He said Chycoski’s insistence that Quinn was the father and a conversation with her lawyer recounting a deposition further persuaded investigators to get a DNA sample from Quinn. Chycoski’s attorney, Lisa Wible Wright, said that Cortez refused a drink of water and declined to handle a piece of paper presented to him at a deposition in June.
That prompted the August bathroom sleuthing by the DA’s investigator, who trailed Quinn, waited for him to wash and dry his hands, then retrieved the wadded-up paper towels.
The DA’s Laboratory of Forensic Services found the paper towel evidence “was consistent with being the child’s biological father,” according to an affidavit released Wednesday. The evidence did not match the DNA sample said to be Quinn’s in the paternity case.
Quinn is charged with four felony counts of perjury, four felony counts of filing false documents and five misdemeanor counts related to the illegal loans. If convicted, he faces a maximum of 12 years imprisonment on the felony offenses, and an additional six months in the county jail for each misdemeanor.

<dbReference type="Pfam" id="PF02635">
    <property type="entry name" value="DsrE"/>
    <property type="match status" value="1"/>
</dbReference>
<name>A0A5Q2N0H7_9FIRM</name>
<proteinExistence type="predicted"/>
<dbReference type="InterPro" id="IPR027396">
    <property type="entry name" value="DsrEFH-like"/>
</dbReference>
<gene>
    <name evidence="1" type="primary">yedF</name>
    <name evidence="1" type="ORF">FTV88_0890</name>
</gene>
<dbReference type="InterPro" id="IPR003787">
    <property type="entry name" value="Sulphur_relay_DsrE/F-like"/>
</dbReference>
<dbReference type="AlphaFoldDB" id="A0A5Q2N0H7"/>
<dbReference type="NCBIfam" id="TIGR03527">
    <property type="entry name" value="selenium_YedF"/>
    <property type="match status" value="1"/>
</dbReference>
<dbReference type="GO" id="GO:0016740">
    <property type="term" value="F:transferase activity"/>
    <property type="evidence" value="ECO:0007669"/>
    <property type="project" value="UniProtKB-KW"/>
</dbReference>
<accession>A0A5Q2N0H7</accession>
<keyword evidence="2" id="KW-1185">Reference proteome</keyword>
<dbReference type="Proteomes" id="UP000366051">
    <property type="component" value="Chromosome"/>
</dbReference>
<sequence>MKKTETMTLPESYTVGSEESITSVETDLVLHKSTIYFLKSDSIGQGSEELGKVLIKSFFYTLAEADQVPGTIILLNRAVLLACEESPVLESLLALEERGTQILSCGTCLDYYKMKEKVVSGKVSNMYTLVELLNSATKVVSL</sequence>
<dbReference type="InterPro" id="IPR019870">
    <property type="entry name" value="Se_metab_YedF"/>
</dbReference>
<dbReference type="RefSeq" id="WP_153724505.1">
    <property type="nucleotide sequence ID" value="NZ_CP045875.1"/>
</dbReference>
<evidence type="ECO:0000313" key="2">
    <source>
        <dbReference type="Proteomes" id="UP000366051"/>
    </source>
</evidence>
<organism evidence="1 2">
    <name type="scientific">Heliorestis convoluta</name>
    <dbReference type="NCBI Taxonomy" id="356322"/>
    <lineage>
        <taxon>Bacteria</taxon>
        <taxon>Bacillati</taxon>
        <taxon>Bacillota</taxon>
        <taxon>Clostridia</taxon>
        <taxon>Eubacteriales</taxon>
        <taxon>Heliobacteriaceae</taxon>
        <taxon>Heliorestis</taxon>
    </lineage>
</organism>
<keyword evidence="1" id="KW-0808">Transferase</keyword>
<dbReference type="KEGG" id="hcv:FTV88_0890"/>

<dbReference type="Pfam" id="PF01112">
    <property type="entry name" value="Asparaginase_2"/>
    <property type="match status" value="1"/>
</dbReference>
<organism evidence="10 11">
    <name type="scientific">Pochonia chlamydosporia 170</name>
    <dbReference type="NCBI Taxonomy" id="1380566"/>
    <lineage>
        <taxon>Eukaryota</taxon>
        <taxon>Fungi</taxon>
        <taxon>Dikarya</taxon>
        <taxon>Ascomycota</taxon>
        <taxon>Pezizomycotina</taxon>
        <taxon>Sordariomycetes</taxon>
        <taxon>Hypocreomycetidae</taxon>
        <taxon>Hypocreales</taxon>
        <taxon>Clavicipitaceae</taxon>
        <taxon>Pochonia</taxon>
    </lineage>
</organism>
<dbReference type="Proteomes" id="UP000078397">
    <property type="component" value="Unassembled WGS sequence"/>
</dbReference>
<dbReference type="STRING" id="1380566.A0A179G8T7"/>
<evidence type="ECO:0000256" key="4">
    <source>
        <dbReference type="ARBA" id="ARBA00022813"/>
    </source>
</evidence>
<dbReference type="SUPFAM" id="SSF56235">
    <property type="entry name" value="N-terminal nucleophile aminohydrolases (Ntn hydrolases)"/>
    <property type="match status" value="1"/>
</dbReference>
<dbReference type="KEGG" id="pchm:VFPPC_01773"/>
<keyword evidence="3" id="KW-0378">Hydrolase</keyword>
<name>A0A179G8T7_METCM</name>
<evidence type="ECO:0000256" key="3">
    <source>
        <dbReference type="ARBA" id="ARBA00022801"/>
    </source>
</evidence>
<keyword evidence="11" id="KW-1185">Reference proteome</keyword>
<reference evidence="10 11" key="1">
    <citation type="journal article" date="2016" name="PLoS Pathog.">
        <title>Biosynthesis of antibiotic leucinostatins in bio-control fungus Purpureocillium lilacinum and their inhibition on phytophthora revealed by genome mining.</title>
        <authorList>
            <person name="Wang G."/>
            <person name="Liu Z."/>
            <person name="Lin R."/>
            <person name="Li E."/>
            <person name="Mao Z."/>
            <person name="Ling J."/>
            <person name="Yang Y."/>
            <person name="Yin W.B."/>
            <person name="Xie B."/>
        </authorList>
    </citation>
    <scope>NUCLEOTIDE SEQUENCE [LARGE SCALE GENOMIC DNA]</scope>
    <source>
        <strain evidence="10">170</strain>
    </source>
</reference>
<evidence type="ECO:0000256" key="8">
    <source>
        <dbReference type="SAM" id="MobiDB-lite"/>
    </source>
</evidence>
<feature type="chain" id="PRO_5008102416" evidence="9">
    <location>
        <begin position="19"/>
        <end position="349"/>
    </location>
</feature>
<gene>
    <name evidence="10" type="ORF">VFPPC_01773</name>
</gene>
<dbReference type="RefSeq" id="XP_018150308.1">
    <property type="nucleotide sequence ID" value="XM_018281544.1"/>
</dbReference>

He was released on $25,000 bail Wednesday morning. Looking uncomfortable and upset in a gray suit and orange dress shirt, Quinn repeatedly said, “No comment,” as reporters followed him from the jail down the street. He declined to name his attorney.
A court date is set for Nov. 13.
“We share the community’s shock and concern over the arrest of Trustee Cortez Quinn,” the Twin Rivers Unified School District said in a statement. “All of us are impacted when something like this occurs, but we want to assure our parents and the community that we will not be distracted from our goal. We will continue to press forward to provide a world-class education where all students graduate college and career ready.”
The board will meet in closed session at 6 p.m. today “to discuss this matter and determine its course of action,” the district said.
Quinn has served on the Twin Rivers oard since 2007 and was board president in 2012-13. He worked as a longtime aide to Assemblyman Roger Dickinson, D-Sacramento, in the Legislature and at the Sacramento County Board of Supervisors.
Quinn left Dickinson’s staff in 2012 under a “mutual agreement” after serving as the assemblyman’s district director as he was being investigated by the state Fair Political Practices Commission. Dickinson spokeswoman Taryn Kinney said Wednesday in a statement that Quinn left the assemblyman’s office 16 months ago and that “Assemblymember Dickinson continues to be deeply disappointed by these allegations against a former staff member.”
Board members contacted Wednesday expressed a mix of concern and disappointment.